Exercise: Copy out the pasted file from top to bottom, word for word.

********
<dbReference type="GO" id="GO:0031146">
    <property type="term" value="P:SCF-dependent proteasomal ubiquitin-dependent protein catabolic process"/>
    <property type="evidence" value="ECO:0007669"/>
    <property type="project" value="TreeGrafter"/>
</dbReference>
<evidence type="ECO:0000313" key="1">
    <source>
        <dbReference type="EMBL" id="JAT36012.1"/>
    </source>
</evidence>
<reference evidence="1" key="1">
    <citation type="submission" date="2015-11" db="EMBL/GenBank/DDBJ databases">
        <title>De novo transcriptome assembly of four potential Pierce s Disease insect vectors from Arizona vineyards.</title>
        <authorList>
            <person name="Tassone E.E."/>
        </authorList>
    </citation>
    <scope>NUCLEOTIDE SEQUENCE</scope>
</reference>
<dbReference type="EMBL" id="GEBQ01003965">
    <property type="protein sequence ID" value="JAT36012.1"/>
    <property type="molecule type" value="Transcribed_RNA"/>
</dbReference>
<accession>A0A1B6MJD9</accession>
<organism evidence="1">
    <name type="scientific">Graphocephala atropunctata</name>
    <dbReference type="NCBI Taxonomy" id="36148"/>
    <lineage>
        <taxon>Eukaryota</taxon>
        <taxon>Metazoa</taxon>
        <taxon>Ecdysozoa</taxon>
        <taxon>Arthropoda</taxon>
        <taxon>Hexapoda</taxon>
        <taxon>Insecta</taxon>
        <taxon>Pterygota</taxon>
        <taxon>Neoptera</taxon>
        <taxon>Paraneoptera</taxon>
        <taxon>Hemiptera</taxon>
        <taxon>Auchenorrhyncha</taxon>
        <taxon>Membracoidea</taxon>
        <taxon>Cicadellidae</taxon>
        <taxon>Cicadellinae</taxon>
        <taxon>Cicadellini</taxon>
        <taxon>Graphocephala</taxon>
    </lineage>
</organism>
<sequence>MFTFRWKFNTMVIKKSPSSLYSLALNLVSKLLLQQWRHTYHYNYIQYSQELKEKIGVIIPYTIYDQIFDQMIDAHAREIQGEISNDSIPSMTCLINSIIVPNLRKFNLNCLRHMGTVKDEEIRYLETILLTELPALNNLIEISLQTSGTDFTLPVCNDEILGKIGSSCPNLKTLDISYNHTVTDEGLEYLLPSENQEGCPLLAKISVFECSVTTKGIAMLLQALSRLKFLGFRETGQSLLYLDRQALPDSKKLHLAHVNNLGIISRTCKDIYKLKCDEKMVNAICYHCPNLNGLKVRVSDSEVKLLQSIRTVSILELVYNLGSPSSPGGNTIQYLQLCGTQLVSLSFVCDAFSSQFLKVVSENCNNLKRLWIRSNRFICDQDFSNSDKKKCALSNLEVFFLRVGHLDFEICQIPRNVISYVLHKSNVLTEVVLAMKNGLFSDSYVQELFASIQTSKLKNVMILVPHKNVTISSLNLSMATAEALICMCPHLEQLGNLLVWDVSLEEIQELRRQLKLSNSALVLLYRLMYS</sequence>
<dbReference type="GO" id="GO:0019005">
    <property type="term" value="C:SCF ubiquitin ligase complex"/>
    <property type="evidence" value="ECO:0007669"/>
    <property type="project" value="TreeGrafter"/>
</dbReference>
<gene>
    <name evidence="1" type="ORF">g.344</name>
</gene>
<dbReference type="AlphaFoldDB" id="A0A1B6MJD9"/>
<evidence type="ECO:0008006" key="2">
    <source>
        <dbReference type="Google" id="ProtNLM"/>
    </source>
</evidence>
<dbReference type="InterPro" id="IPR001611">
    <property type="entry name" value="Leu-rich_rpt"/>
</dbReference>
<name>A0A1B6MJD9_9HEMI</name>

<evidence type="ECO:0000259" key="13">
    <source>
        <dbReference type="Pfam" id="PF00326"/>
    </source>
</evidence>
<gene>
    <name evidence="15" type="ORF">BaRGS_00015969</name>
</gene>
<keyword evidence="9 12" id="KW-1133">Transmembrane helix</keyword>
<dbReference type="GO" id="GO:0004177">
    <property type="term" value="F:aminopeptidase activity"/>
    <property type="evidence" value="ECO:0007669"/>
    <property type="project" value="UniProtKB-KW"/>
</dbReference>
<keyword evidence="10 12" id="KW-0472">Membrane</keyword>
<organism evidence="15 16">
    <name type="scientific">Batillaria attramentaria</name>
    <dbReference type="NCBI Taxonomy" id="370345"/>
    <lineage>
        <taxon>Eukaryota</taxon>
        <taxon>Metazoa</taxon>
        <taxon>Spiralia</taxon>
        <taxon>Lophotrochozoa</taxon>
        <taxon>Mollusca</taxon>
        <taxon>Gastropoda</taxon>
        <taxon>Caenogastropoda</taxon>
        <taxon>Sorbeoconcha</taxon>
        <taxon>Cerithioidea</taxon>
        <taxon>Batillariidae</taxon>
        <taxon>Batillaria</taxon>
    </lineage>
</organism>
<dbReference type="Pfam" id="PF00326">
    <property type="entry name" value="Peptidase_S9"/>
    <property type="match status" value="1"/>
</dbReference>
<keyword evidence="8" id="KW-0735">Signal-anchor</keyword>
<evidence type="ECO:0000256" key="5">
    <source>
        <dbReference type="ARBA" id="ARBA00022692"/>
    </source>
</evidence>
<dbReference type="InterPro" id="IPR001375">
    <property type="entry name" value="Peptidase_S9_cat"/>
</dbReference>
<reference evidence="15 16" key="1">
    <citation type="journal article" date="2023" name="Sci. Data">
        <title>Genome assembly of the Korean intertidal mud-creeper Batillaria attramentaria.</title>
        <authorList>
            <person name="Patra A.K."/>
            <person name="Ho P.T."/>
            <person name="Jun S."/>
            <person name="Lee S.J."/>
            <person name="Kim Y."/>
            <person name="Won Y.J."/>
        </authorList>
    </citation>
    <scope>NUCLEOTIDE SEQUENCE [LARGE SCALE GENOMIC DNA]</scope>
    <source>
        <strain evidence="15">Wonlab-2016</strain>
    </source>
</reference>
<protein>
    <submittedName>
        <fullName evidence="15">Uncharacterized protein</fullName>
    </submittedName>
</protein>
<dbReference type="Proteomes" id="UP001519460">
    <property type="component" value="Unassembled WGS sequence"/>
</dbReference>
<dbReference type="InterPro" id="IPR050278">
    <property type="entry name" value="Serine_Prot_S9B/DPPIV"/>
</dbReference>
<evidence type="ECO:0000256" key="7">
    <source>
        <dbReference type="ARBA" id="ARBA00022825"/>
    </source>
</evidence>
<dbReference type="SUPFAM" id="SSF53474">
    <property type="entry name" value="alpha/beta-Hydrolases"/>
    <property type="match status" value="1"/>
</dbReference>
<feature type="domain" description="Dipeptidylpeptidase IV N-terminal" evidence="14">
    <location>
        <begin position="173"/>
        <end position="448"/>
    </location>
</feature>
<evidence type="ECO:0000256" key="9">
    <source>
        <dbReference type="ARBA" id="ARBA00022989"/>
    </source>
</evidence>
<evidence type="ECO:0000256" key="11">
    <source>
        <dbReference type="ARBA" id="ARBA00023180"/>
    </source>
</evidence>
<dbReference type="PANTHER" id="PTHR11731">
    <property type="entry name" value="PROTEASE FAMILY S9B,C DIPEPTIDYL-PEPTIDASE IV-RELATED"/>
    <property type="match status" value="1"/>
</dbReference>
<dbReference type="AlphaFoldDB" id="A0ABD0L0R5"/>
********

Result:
<dbReference type="GO" id="GO:0031146">
    <property type="term" value="P:SCF-dependent proteasomal ubiquitin-dependent protein catabolic process"/>
    <property type="evidence" value="ECO:0007669"/>
    <property type="project" value="TreeGrafter"/>
</dbReference>
<evidence type="ECO:0000313" key="1">
    <source>
        <dbReference type="EMBL" id="JAT36012.1"/>
    </source>
</evidence>
<reference evidence="1" key="1">
    <citation type="submission" date="2015-11" db="EMBL/GenBank/DDBJ databases">
        <title>De novo transcriptome assembly of four potential Pierce s Disease insect vectors from Arizona vineyards.</title>
        <authorList>
            <person name="Tassone E.E."/>
        </authorList>
    </citation>
    <scope>NUCLEOTIDE SEQUENCE</scope>
</reference>
<dbReference type="EMBL" id="GEBQ01003965">
    <property type="protein sequence ID" value="JAT36012.1"/>
    <property type="molecule type" value="Transcribed_RNA"/>
</dbReference>
<accession>A0A1B6MJD9</accession>
<organism evidence="1">
    <name type="scientific">Graphocephala atropunctata</name>
    <dbReference type="NCBI Taxonomy" id="36148"/>
    <lineage>
        <taxon>Eukaryota</taxon>
        <taxon>Metazoa</taxon>
        <taxon>Ecdysozoa</taxon>
        <taxon>Arthropoda</taxon>
        <taxon>Hexapoda</taxon>
        <taxon>Insecta</taxon>
        <taxon>Pterygota</taxon>
        <taxon>Neoptera</taxon>
        <taxon>Paraneoptera</taxon>
        <taxon>Hemiptera</taxon>
        <taxon>Auchenorrhyncha</taxon>
        <taxon>Membracoidea</taxon>
        <taxon>Cicadellidae</taxon>
        <taxon>Cicadellinae</taxon>
        <taxon>Cicadellini</taxon>
        <taxon>Graphocephala</taxon>
    </lineage>
</organism>
<sequence>MFTFRWKFNTMVIKKSPSSLYSLALNLVSKLLLQQWRHTYHYNYIQYSQELKEKIGVIIPYTIYDQIFDQMIDAHAREIQGEISNDSIPSMTCLINSIIVPNLRKFNLNCLRHMGTVKDEEIRYLETILLTELPALNNLIEISLQTSGTDFTLPVCNDEILGKIGSSCPNLKTLDISYNHTVTDEGLEYLLPSENQEGCPLLAKISVFECSVTTKGIAMLLQALSRLKFLGFRETGQSLLYLDRQALPDSKKLHLAHVNNLGIISRTCKDIYKLKCDEKMVNAICYHCPNLNGLKVRVSDSEVKLLQSIRTVSILELVYNLGSPSSPGGNTIQYLQLCGTQLVSLSFVCDAFSSQFLKVVSENCNNLKRLWIRSNRFICDQDFSNSDKKKCALSNLEVFFLRVGHLDFEICQIPRNVISYVLHKSNVLTEVVLAMKNGLFSDSYVQELFASIQTSKLKNVMILVPHKNVTISSLNLSMATAEALICMCPHLEQLGNLLVWDVSLEEIQELRRQLKLSNSALVLLYRLMYS</sequence>
<dbReference type="GO" id="GO:0019005">
    <property type="term" value="C:SCF ubiquitin ligase complex"/>
    <property type="evidence" value="ECO:0007669"/>
    <property type="project" value="TreeGrafter"/>
</dbReference>
<gene>
    <name evidence="1" type="ORF">g.344</name>
</gene>
<dbReference type="AlphaFoldDB" id="A0A1B6MJD9"/>
<evidence type="ECO:0008006" key="2">
    <source>
        <dbReference type="Google" id="ProtNLM"/>
    </source>
</evidence>
<dbReference type="InterPro" id="IPR001611">
    <property type="entry name" value="Leu-rich_rpt"/>
</dbReference>
<name>A0A1B6MJD9_9HEMI</name>

<evidence type="ECO:0000259" key="13">
    <source>
        <dbReference type="Pfam" id="PF00326"/>
    </source>
</evidence>
<gene>
    <name evidence="15" type="ORF">BaRGS_00015969</name>
</gene>
<keyword evidence="9 12" id="KW-1133">Transmembrane helix</keyword>
<dbReference type="GO" id="GO:0004177">
    <property type="term" value="F:aminopeptidase activity"/>
    <property type="evidence" value="ECO:0007669"/>
    <property type="project" value="UniProtKB-KW"/>
</dbReference>
<keyword evidence="10 12" id="KW-0472">Membrane</keyword>
<organism evidence="15 16">
    <name type="scientific">Batillaria attramentaria</name>
    <dbReference type="NCBI Taxonomy" id="370345"/>
    <lineage>
        <taxon>Eukaryota</taxon>
        <taxon>Metazoa</taxon>
        <taxon>Spiralia</taxon>
        <taxon>Lophotrochozoa</taxon>
        <taxon>Mollusca</taxon>
        <taxon>Gastropoda</taxon>
        <taxon>Caenogastropoda</taxon>
        <taxon>Sorbeoconcha</taxon>
        <taxon>Cerithioidea</taxon>
        <taxon>Batillariidae</taxon>
        <taxon>Batillaria</taxon>
    </lineage>
</organism>
<dbReference type="Pfam" id="PF00326">
    <property type="entry name" value="Peptidase_S9"/>
    <property type="match status" value="1"/>
</dbReference>
<keyword evidence="8" id="KW-0735">Signal-anchor</keyword>
<evidence type="ECO:0000256" key="5">
    <source>
        <dbReference type="ARBA" id="ARBA00022692"/>
    </source>
</evidence>
<dbReference type="InterPro" id="IPR001375">
    <property type="entry name" value="Peptidase_S9_cat"/>
</dbReference>
<reference evidence="15 16" key="1">
    <citation type="journal article" date="2023" name="Sci. Data">
        <title>Genome assembly of the Korean intertidal mud-creeper Batillaria attramentaria.</title>
        <authorList>
            <person name="Patra A.K."/>
            <person name="Ho P.T."/>
            <person name="Jun S."/>
            <person name="Lee S.J."/>
            <person name="Kim Y."/>
            <person name="Won Y.J."/>
        </authorList>
    </citation>
    <scope>NUCLEOTIDE SEQUENCE [LARGE SCALE GENOMIC DNA]</scope>
    <source>
        <strain evidence="15">Wonlab-2016</strain>
    </source>
</reference>
<protein>
    <submittedName>
        <fullName evidence="15">Uncharacterized protein</fullName>
    </submittedName>
</protein>
<dbReference type="Proteomes" id="UP001519460">
    <property type="component" value="Unassembled WGS sequence"/>
</dbReference>
<dbReference type="InterPro" id="IPR050278">
    <property type="entry name" value="Serine_Prot_S9B/DPPIV"/>
</dbReference>
<evidence type="ECO:0000256" key="7">
    <source>
        <dbReference type="ARBA" id="ARBA00022825"/>
    </source>
</evidence>
<dbReference type="SUPFAM" id="SSF53474">
    <property type="entry name" value="alpha/beta-Hydrolases"/>
    <property type="match status" value="1"/>
</dbReference>
<feature type="domain" description="Dipeptidylpeptidase IV N-terminal" evidence="14">
    <location>
        <begin position="173"/>
        <end position="448"/>
    </location>
</feature>
<evidence type="ECO:0000256" key="9">
    <source>
        <dbReference type="ARBA" id="ARBA00022989"/>
    </source>
</evidence>
<evidence type="ECO:0000256" key="11">
    <source>
        <dbReference type="ARBA" id="ARBA00023180"/>
    </source>
</evidence>
<dbReference type="PANTHER" id="PTHR11731">
    <property type="entry name" value="PROTEASE FAMILY S9B,C DIPEPTIDYL-PEPTIDASE IV-RELATED"/>
    <property type="match status" value="1"/>
</dbReference>
<dbReference type="AlphaFoldDB" id="A0ABD0L0R5"/>